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Jobless Claims, Philly Fed Can't Turn Pre-Market Around

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Thursday, May 19, 2022

The bears are still on the prowl this morning, and economic data released ahead of the opening bell isn’t impressive enough to send them back to their caves. Ahead of the data reports, the Dow was down another -324 points, the S&P 500 -39 and the Nasdaq -124 points.

Initial Jobless Claims zoomed up to their highest level in the past 12 weeks: 218K was well above the 200K expected, and a bigger margin than considered with a downwardly revised 197K the previous week. Sub-200K is a psychologically pleasing new jobless claims number, and even 218K is within range of a healthy labor market. But we’ll keep an eye on whether we continue to go up from here.

Continuing Claims set yet another new low two weeks ago (this metric reports a week in arrears from Initial Claims): 1.317 million is beneath the previous 50+-year low set the previous week of 1.342 million. When you have to go back to when Sonny & Cher were still together to find a better long-term jobless claims rate, you know you have a strong labor force. But again, we’ll see how these new claims jumping up affects longer-term claims, if at all, over time.

The Philly Fed Manufacturing Index has also set a new cycle low for the month of May: 2.6 — well off the 15.0 expected, as well as the unrevised 17.6 last month. In fact, this is the weakest productivity level for the 6th largest metropolis in the U.S. since May 2020, which was the peak lows of the pandemic. It could be worse, however: it could be a negative May read, like Empire State was earlier this month. Again, we’re looking at goods-producing, like jobless claims, wrangling their way from peak levels. Where are they headed?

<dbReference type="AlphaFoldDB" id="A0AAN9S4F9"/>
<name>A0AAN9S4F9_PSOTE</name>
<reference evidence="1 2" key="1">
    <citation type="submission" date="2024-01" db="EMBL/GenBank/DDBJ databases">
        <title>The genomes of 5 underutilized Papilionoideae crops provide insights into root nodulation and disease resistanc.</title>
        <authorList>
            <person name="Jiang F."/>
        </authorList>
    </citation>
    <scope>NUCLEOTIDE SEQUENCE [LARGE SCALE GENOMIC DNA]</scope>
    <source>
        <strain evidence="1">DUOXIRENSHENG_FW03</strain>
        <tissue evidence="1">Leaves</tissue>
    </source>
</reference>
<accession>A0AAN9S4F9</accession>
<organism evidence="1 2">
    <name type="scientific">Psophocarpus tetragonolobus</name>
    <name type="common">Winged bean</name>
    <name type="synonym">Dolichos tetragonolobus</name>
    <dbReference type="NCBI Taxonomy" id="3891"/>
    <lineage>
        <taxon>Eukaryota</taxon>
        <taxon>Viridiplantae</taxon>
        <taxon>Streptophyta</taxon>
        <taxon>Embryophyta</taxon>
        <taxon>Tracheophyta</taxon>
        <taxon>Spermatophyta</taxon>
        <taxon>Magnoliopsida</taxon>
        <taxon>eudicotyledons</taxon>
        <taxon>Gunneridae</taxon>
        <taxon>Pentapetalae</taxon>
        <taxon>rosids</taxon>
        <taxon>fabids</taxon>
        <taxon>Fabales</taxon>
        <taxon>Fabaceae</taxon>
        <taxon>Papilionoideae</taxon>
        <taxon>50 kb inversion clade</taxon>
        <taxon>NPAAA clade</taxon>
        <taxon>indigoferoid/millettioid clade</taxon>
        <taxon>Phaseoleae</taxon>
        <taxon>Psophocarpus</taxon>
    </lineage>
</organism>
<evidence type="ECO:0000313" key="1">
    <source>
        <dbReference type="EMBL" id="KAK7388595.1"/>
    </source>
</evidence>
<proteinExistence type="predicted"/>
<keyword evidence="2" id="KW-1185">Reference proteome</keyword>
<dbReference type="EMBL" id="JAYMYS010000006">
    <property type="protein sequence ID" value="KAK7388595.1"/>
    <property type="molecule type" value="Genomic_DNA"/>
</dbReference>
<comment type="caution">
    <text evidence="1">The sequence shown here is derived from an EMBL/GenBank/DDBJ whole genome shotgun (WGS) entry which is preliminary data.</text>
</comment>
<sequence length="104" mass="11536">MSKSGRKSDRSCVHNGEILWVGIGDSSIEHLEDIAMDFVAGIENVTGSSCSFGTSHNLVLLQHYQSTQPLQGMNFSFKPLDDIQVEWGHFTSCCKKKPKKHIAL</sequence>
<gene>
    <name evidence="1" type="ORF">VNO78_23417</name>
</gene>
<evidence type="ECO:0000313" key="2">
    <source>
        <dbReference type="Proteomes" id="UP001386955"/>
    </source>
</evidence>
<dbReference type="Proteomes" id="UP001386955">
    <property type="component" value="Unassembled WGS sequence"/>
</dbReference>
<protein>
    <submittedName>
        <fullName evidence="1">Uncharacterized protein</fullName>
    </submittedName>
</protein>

After the opening bell, we’ll get new data on Existing Home Sales for April. This headline figure is expected to come down a tad, from March’s 5.77 million reported to 5.64 million last month. Since the Fed began raising interest rates this year — and especially since the last 50-basis-point bump — we have seen an almost immediate effect in mortgage rates, and we’re starting to see demand for housing a bit on the wane.

Pre-market futures have stayed where they were ahead of these new data reports: down. Big shocker, I know. Forget letting air out of the balloon, we’re now at the point of dehydrating market valuations for stocks across the investment spectrum. Let’s hope they revive before all our portfolios turn to jerky.

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